Ray, dogs and family left at dusk. After dropping them at the walk in, Chelsea and I returned to camp. We moved our sleeping gear to the lean to. I prefer sleeping there anyways, and especially with a bear- I can see better, tend the fire better, and react faster than if confined in a tent. Air horns at the ready, we built up the bonfire and settled in for the night.
About 1 am we heard noise by the coolers. We shined our flashlights- there it was – caught in the act. The bear had dragged the smallest of our coolers from its perch. It wasn’t a big bear- maybe 200 pounds, I’d say, not much bigger than our Yeti cooler. At one and the same time my immediate thoughts were “Cool! There’s the bear!”- and “Oh Crap – There’s the bear!”.
It was standing there looking at that cooler- and in that second, I could read that bear’s mind – “How come that tastes so AWFUL?”
Chelsea blasted her air horn. We watched bear butt scoot up the trail. At that point, we agreed to take turns on watch. Armed with the big flashlight, Chels volunteered for first watch. I dozed next to her- one eye open. Even a small bear is a big bear. We agreed, if the bear returned, we would leave.
Shortly thereafter, Chelsea gasped – “Dad it’s back!” She blasted her air horn.
“Dad, the bear came back. I don’t feel safe. I’m scared and I want to leave.” I agreed, we grabbed our “go bags,” got on the Star Craft, navigated the night lake to the walk in, and spent the remainder of the night in the bear-free environment of my brother’s living room.
Fortified with pancakes, coffee, and several hours of sleep, Chelsea and I returned to camp in the morning. There were no signs that the bear had come back. My wife Robin and daughter Abby walked in later with reinforcements – bigger air horns, more ammonia. I made six “bear bombs” – bundles of dried cedar boughs designed to throw on the fire at bear sighting to make an immediate big blaze- make us big with fire and noise. Put big fire between us and the bear. Blast air horns. That was the plan.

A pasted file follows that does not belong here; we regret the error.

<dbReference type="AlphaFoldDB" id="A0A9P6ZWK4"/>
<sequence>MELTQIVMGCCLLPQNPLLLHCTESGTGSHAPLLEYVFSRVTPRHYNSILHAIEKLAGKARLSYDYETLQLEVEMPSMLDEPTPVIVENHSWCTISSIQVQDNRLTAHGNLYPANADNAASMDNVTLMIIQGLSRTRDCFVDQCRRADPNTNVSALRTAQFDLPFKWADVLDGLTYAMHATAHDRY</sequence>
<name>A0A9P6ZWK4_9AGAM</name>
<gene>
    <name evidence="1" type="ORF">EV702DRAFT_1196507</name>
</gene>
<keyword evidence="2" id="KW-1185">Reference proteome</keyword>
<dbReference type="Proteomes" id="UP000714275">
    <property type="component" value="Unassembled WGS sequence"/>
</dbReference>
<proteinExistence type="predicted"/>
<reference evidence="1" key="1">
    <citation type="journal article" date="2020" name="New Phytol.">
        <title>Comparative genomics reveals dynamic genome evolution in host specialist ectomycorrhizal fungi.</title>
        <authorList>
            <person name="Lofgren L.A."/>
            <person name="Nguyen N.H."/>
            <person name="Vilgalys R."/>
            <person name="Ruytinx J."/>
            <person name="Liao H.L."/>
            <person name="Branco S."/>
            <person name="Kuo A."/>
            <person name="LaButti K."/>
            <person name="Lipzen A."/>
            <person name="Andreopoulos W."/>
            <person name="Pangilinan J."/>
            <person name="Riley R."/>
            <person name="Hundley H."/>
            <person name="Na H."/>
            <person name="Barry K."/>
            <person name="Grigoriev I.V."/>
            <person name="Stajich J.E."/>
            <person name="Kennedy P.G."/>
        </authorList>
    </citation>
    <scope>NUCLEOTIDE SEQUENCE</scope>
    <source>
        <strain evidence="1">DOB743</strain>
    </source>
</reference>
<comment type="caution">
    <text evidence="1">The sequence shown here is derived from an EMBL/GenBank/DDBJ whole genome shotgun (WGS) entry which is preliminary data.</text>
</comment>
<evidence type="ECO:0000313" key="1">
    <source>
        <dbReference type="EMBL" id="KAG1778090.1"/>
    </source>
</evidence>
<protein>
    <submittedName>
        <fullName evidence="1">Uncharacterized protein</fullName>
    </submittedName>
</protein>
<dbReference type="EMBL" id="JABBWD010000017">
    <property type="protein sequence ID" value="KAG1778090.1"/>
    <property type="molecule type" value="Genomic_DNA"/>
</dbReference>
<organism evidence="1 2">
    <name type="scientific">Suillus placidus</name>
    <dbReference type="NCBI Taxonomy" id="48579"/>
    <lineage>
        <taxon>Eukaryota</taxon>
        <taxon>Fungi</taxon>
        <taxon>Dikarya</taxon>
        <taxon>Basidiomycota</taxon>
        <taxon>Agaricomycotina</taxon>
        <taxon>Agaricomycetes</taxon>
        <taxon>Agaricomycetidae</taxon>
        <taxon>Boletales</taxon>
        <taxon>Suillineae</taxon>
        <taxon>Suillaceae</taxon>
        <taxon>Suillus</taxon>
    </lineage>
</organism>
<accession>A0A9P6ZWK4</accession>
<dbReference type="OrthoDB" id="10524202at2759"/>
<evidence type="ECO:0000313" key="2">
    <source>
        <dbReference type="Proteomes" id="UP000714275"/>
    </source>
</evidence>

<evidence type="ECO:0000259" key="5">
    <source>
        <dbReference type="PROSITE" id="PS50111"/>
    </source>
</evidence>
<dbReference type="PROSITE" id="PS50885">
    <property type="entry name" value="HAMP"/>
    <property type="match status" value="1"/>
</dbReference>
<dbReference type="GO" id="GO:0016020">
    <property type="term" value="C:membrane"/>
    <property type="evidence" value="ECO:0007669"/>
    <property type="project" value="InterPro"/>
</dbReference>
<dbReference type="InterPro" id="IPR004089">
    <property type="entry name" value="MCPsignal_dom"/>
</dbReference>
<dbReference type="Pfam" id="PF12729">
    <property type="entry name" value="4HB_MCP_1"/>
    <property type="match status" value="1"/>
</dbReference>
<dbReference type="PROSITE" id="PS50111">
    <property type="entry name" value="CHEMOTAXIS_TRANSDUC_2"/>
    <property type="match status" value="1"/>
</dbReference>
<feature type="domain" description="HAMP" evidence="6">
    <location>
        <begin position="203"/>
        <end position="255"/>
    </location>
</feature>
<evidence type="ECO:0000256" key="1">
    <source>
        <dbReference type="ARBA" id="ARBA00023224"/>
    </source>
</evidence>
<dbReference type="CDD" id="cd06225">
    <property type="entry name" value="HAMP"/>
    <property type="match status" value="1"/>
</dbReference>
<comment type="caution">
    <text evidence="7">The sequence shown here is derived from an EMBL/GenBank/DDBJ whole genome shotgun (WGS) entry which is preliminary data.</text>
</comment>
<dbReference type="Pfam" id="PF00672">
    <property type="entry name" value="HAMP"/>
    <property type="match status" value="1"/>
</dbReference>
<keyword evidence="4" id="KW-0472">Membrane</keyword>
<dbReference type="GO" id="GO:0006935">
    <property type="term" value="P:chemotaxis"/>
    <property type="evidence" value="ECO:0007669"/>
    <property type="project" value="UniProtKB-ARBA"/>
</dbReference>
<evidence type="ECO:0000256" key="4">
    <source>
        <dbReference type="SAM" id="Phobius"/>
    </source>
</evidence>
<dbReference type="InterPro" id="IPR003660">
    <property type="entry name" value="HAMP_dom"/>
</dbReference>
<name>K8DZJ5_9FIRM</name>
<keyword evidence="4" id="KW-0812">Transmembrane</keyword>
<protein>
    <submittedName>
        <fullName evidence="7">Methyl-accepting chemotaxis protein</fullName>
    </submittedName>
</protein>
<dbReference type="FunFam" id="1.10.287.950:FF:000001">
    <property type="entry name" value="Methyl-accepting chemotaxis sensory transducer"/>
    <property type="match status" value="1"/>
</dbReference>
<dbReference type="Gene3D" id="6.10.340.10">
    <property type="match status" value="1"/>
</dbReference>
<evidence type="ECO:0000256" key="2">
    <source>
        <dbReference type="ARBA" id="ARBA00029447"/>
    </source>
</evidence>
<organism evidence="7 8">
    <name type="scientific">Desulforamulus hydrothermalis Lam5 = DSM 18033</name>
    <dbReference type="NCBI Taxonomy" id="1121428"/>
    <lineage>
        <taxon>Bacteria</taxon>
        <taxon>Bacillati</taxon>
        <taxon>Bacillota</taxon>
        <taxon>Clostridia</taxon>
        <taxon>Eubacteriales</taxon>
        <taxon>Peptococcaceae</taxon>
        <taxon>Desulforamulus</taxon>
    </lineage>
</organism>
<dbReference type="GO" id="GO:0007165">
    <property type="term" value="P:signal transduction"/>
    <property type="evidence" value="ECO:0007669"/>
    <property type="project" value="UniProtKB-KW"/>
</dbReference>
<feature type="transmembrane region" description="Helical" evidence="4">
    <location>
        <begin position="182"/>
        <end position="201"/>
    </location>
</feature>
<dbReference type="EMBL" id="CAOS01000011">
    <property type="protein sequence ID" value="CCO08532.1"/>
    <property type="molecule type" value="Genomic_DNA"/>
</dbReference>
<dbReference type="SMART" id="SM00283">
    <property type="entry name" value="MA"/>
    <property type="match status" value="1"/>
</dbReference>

Everyone came in for dinner, I reversed my polarity and did another bear dance. Family left, Ray stayed. We deployed a camp early warning system of noisy pans and clattery stuff on paths and bushes. Armed with ammonia, air horns, bonfire and bear bombs, we manned the lean to for a 2nd night. The bear lives here, but so do we. As long as it’s not wounded, rabid, cornered, aggressive, huge, a mother with cubs, or doesn’t bring reinforcements – we ought to be able to intelligently weather the presence of one adolescent beer chugging bear.
July 15th-No bear came that night. RJ came in. Ray went out. RJ brought game cameras. They didn’t aid our security, but bear footage on game cam would be video worth watching. We repeated our strategy for the next two nights. No bear.